They say that when we don't learn from our past, we're bound to repeat it. But that is just not something H&M CEO Karl-Johan Persson plans on doing. In an interview with Metro, the leader of the massive fast-fashion brand outlines some of the sustainable solutions for H&M's future — a necessary step in light of the recent tragedies in Bangladesh, which, as the CEO claims, did not include an H&M factory.
Persson addresses the demand for inexpensive clothing but also a workplace that puts equal value on all employees, no matter what the price of the product they're making. Along with fair wages, he also tells Metro that he's pushed the Bangladesh prime minister for an increase in minimum wage, which may soon be implemented. "I’d love to find a model where we can pay more as long as it’s sustainable for the country, like Fair Trade," the CEO says. "But it’s not an easy nut to crack."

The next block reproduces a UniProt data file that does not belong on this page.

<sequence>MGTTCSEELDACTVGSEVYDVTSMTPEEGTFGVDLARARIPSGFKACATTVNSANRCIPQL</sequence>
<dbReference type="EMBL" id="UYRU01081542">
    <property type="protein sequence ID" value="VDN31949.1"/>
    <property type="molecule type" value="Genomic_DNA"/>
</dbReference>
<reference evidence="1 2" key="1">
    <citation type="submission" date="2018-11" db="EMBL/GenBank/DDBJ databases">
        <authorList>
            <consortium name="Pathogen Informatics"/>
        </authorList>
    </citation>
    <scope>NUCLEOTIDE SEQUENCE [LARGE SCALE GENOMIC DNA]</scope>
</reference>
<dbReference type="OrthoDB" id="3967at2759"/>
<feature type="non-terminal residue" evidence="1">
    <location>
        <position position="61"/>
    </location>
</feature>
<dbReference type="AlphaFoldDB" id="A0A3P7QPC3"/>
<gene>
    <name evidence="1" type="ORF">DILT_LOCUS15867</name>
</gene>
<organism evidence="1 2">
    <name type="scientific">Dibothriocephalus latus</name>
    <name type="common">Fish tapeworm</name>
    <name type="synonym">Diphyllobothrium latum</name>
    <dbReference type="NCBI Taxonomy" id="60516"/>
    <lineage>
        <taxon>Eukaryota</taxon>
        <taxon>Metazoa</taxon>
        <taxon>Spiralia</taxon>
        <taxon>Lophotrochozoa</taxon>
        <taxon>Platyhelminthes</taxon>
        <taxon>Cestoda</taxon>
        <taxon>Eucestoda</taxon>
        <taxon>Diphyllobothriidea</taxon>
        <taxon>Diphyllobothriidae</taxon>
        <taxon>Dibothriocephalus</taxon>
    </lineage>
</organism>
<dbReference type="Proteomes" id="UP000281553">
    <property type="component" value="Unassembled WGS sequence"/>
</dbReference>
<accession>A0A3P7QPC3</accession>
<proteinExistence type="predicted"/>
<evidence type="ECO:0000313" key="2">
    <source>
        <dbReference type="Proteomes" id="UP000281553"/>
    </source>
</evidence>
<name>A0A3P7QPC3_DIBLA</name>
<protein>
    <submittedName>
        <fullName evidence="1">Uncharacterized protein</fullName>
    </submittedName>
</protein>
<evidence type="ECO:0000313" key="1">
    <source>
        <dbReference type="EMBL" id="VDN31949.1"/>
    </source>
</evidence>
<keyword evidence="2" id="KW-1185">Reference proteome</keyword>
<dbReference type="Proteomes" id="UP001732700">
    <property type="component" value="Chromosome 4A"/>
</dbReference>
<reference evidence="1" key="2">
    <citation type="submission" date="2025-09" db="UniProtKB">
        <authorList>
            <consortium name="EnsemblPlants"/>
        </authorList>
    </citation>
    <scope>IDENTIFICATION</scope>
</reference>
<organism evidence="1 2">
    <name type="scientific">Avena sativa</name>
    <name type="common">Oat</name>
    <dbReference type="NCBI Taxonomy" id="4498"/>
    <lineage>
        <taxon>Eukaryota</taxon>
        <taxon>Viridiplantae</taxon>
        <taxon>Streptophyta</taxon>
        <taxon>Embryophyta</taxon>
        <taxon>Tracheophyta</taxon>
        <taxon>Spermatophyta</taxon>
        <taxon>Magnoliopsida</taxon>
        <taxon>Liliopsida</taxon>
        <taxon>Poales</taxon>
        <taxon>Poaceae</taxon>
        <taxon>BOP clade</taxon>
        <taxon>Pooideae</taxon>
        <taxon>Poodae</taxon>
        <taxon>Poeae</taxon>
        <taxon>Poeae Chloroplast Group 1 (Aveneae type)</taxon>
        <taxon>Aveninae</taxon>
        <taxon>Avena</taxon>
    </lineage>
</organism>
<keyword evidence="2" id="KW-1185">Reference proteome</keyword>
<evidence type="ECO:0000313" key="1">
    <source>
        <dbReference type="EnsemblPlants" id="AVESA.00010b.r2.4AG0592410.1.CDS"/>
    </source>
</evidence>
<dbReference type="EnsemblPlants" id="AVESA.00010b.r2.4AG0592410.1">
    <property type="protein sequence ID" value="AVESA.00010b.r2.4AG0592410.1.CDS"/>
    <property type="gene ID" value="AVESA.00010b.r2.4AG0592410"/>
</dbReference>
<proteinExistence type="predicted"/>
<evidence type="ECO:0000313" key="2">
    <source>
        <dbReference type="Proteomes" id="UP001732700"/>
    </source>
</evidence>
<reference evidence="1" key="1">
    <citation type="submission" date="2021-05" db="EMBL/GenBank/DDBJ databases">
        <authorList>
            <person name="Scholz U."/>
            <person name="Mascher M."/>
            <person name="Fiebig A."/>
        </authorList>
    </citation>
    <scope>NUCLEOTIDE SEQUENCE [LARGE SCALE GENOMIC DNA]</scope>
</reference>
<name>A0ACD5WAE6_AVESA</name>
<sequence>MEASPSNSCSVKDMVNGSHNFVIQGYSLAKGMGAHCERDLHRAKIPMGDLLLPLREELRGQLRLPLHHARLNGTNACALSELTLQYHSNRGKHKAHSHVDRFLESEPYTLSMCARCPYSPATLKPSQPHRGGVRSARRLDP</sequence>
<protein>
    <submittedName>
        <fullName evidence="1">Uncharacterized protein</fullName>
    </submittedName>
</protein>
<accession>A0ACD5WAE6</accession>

In addition, Persson also adressed the brand's use of "too skinny" models, and how, moving forward, it will be looking for a wider range that represent more than just one perception of body image. "In our last campaign, we had a somewhat more buxom model, and now we’re having Beyoncé, who’s a bit curvier as well. I believe that the models in our advertising should look and sound healthy."
While the CEO's plan sounds like a blockbuster one to us, the proof will be in the pudding. And if it is able to deliver on all these promises, shopping at H&M in the future will be so much more rewarding that just saving some cash. Click over to read the entire interview. (Metro)